People living in Australia's regional areas access cardiovascular disease (CVD) medicines at higher rates than people in major cities or remote areas, according to a report released today by the Australian Institute of Health and Welfare.
The report, Cardiovascular medicines and primary health care: a regional analysis, looked at the supply of medicines through the Pharmaceutical Benefits Scheme and Repatriation Pharmaceutical Benefits Scheme (PBS/RPBS) to different Australian regions.
The report also shows a different pattern in the case of lipid-lowering (cholesterol-lowering) drugs, with rates of supply highest in major cities.
'The reasons for these patterns are hard to identify- the relationships between cardiovascular disease, remoteness, seeing a doctor, and supply of CVD medicines are complex,' said John Woodall of the AIHW's Cardiovascular, Diabetes and Kidney Unit.
'One constant we found in our study was that GPs prescribe cardiovascular medicines in a similar pattern across Australia, whether they are based in major cities, regional or remote areas,' he said.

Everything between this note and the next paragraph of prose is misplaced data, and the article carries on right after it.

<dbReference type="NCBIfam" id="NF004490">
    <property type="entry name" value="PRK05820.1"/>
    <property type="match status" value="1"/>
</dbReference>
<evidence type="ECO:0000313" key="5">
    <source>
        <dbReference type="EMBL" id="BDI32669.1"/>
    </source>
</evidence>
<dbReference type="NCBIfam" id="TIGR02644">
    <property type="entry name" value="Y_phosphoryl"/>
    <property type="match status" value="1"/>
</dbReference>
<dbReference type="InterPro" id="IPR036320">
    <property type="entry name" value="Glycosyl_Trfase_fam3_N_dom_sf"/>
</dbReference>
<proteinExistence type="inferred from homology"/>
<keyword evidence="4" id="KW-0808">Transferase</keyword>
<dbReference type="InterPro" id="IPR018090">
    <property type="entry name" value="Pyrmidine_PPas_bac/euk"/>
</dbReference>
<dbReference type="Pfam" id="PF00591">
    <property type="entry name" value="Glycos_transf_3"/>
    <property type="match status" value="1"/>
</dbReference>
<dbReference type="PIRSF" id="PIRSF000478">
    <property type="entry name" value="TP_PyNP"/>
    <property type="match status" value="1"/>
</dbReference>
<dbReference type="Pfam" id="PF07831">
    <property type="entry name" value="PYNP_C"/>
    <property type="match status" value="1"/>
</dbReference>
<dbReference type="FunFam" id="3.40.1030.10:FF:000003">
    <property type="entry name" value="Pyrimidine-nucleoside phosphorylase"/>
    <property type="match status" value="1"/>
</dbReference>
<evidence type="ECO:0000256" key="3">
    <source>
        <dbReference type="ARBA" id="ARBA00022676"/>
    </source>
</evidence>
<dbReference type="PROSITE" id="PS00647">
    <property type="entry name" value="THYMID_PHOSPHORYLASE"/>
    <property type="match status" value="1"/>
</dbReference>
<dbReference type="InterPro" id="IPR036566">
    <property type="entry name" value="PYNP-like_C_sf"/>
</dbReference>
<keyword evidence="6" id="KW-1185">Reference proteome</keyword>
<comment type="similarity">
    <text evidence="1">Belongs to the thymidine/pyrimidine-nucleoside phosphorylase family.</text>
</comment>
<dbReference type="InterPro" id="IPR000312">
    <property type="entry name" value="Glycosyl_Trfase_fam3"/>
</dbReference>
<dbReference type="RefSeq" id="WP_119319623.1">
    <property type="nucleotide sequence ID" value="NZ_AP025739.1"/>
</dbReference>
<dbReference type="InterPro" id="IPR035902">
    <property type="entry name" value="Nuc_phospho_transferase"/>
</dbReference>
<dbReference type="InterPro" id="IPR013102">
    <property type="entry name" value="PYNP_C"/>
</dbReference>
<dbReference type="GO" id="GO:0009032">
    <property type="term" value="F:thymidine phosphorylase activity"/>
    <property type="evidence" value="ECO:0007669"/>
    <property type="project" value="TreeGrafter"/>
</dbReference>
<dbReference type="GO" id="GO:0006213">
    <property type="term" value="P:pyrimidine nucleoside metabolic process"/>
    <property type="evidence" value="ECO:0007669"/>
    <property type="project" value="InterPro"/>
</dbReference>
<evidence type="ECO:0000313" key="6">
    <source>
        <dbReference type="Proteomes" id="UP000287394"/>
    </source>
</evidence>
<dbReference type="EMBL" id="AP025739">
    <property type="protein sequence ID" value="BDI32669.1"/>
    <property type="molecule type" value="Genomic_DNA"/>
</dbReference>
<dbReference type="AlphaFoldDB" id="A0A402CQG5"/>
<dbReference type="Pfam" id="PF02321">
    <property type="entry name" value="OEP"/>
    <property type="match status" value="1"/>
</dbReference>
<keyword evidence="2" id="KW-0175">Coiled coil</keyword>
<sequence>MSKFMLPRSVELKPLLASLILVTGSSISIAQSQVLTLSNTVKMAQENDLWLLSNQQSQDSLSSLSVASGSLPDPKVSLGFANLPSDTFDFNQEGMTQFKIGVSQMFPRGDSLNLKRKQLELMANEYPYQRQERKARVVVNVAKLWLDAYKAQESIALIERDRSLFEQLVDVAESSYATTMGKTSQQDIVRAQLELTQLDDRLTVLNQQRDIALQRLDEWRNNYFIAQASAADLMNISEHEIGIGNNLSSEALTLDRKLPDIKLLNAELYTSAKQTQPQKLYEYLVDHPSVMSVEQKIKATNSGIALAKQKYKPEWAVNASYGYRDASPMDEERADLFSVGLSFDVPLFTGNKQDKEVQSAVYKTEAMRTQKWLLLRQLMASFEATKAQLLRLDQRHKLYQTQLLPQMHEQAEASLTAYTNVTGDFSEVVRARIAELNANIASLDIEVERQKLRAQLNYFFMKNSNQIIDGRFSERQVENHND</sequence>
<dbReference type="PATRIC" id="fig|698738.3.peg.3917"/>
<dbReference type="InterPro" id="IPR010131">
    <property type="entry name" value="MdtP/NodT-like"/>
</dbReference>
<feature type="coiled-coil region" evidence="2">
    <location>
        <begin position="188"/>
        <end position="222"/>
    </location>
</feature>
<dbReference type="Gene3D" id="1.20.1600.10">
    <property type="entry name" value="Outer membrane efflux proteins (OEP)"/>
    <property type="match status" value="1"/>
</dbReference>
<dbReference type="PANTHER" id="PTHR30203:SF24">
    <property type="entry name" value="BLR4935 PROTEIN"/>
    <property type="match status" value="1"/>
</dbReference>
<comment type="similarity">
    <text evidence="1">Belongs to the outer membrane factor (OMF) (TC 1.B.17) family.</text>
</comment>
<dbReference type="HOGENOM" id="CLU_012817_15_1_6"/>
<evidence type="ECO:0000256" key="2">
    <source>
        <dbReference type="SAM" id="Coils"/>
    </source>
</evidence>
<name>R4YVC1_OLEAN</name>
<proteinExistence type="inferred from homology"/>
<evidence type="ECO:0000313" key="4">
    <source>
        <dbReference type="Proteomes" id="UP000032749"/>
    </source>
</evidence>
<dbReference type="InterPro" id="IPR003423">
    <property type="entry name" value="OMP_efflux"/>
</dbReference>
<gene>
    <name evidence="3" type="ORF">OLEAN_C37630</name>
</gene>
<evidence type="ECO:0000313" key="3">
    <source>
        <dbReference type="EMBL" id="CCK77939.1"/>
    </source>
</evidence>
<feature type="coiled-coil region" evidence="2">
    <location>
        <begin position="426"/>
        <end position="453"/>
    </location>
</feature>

Generally higher rates of supply of CVD medicines in regional areas reflect the fact that cardiovascular health is poorer outside major cities, with higher rates of death and hospitalisation from cardiovascular disease.
But the report also shows that people in major cities were more likely to visit a GP for a CVD consultation despite having lower rates of CVD and CVD risk factors.
Indigenous Australians have significantly higher rates of CVD deaths and hospitalisations than other Australians.
In remote and very remote areas they rely heavily on sources of CVD medicines additional to the PBS/RPBS, with up to one-third of CVD medicines supplied by an Aboriginal or Torres Strait Islander Health Service.
'Indigenous Australians, who make up a high proportion of the population in remote and very remote areas, who attend a remote area Aboriginal or Torres Strait Islander Health Service, are able to get medicines from an on-site dispensary at the health service, without the need for a prescription form and without charge,' Mr Woodall said.
Over 70 million prescriptions for cardiovascular medicines were dispensed through the PBS/RPBS to 3.8 million Australians in 2007-08.